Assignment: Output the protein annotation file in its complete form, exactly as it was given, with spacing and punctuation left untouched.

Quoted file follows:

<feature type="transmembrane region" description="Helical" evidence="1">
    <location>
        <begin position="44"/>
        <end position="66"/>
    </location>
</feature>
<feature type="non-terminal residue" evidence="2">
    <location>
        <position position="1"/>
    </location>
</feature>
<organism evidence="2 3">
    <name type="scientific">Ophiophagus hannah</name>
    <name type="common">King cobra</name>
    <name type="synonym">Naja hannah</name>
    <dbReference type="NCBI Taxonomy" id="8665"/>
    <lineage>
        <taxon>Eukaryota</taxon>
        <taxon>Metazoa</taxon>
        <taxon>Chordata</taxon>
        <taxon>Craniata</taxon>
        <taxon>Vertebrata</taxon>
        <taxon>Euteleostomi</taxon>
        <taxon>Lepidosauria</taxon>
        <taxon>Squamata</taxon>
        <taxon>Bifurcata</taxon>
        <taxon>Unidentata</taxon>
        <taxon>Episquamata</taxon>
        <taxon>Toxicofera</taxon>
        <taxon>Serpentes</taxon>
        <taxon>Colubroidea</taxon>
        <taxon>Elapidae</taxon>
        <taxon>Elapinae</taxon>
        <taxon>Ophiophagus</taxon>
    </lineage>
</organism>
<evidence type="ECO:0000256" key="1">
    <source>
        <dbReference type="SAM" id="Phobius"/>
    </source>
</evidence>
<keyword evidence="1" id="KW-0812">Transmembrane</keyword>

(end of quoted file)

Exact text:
<feature type="transmembrane region" description="Helical" evidence="1">
    <location>
        <begin position="44"/>
        <end position="66"/>
    </location>
</feature>
<feature type="non-terminal residue" evidence="2">
    <location>
        <position position="1"/>
    </location>
</feature>
<organism evidence="2 3">
    <name type="scientific">Ophiophagus hannah</name>
    <name type="common">King cobra</name>
    <name type="synonym">Naja hannah</name>
    <dbReference type="NCBI Taxonomy" id="8665"/>
    <lineage>
        <taxon>Eukaryota</taxon>
        <taxon>Metazoa</taxon>
        <taxon>Chordata</taxon>
        <taxon>Craniata</taxon>
        <taxon>Vertebrata</taxon>
        <taxon>Euteleostomi</taxon>
        <taxon>Lepidosauria</taxon>
        <taxon>Squamata</taxon>
        <taxon>Bifurcata</taxon>
        <taxon>Unidentata</taxon>
        <taxon>Episquamata</taxon>
        <taxon>Toxicofera</taxon>
        <taxon>Serpentes</taxon>
        <taxon>Colubroidea</taxon>
        <taxon>Elapidae</taxon>
        <taxon>Elapinae</taxon>
        <taxon>Ophiophagus</taxon>
    </lineage>
</organism>
<evidence type="ECO:0000256" key="1">
    <source>
        <dbReference type="SAM" id="Phobius"/>
    </source>
</evidence>
<keyword evidence="1" id="KW-0812">Transmembrane</keyword>